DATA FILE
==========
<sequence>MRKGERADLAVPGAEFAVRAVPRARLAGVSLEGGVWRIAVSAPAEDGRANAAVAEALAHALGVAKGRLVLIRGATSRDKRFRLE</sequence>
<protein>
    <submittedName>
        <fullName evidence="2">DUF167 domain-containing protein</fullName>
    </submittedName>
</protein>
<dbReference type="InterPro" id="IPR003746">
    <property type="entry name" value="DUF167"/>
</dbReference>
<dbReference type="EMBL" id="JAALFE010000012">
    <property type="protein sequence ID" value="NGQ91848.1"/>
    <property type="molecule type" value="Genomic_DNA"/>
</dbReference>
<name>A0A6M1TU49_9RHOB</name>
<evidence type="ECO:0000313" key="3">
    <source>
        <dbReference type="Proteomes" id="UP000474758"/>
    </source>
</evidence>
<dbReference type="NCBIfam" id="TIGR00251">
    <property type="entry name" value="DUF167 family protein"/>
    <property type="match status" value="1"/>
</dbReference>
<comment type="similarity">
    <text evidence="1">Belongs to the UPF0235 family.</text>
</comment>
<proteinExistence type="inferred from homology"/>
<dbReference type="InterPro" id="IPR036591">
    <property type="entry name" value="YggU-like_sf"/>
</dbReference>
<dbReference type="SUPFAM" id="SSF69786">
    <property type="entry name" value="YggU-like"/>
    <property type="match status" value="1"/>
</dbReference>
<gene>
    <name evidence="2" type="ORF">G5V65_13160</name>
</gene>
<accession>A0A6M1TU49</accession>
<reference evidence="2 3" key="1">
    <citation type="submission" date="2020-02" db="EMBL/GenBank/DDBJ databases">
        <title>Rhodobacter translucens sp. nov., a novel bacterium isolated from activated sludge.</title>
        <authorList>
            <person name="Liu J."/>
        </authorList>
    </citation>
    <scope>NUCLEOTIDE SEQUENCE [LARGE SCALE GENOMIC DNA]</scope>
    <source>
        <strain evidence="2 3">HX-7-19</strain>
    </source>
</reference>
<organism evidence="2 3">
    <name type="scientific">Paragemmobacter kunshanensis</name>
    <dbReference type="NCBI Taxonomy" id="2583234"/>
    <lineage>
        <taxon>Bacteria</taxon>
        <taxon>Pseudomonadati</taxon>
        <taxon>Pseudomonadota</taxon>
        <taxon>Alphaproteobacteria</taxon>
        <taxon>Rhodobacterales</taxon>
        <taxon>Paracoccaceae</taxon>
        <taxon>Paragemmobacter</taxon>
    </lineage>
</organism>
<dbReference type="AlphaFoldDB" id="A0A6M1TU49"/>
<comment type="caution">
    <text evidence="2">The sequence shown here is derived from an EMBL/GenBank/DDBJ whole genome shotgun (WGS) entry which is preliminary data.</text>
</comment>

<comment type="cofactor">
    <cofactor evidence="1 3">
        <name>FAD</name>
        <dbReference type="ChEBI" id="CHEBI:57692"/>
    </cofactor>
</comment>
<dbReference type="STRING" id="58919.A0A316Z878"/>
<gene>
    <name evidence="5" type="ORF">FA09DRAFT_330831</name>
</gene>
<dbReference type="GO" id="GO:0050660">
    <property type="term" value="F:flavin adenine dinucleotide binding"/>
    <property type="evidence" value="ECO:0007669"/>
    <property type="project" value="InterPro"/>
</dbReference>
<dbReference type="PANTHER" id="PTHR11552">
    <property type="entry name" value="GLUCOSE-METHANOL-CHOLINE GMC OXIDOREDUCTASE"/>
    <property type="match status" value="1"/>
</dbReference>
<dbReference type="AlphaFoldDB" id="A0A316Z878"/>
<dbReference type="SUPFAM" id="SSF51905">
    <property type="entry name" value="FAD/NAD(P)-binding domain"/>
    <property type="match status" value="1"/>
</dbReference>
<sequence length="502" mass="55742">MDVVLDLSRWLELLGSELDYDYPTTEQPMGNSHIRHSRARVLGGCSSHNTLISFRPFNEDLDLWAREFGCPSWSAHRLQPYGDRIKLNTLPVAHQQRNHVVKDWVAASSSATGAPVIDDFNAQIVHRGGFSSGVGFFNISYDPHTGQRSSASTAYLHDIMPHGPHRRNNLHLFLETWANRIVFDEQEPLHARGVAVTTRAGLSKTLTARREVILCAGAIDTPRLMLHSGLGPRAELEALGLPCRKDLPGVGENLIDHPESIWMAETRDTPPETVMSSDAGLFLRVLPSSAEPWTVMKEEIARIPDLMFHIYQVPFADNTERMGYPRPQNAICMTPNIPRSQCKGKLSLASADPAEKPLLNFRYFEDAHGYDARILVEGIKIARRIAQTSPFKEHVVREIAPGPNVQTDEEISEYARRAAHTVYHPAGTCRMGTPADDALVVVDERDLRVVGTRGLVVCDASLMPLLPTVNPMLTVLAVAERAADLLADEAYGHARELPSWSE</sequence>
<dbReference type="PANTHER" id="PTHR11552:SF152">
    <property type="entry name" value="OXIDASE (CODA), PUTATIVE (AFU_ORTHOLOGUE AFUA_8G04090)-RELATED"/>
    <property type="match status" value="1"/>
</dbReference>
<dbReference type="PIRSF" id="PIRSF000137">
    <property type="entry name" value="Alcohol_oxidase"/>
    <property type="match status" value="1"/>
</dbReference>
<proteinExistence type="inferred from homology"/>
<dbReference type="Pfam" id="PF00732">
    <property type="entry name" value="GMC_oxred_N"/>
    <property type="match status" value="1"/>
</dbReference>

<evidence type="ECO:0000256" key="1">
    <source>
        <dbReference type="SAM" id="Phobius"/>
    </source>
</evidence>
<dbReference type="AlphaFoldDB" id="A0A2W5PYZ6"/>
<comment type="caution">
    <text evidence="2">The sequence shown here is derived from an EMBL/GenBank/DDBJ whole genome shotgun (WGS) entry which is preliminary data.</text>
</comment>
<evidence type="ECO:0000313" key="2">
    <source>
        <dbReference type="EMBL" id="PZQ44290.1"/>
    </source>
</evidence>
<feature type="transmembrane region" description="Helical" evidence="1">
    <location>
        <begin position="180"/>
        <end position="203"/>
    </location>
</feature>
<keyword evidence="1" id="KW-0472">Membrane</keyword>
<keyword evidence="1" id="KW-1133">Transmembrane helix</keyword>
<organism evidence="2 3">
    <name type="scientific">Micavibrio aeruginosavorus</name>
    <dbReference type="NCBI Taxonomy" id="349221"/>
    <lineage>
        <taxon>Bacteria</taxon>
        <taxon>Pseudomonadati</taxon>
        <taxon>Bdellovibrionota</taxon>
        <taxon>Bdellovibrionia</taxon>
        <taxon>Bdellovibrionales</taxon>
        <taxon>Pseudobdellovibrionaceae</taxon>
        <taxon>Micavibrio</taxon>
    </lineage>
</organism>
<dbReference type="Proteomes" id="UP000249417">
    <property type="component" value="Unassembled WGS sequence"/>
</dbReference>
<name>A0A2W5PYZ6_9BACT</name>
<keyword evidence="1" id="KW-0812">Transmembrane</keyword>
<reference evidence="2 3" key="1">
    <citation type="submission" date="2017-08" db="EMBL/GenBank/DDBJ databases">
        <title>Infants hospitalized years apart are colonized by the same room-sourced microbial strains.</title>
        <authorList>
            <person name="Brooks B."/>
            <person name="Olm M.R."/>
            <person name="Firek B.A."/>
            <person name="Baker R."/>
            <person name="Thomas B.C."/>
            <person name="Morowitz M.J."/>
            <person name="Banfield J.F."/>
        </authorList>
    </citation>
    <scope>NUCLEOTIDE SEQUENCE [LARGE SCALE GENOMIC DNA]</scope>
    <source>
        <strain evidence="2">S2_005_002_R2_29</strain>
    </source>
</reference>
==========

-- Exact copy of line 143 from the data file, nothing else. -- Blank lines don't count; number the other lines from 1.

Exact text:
</dbReference>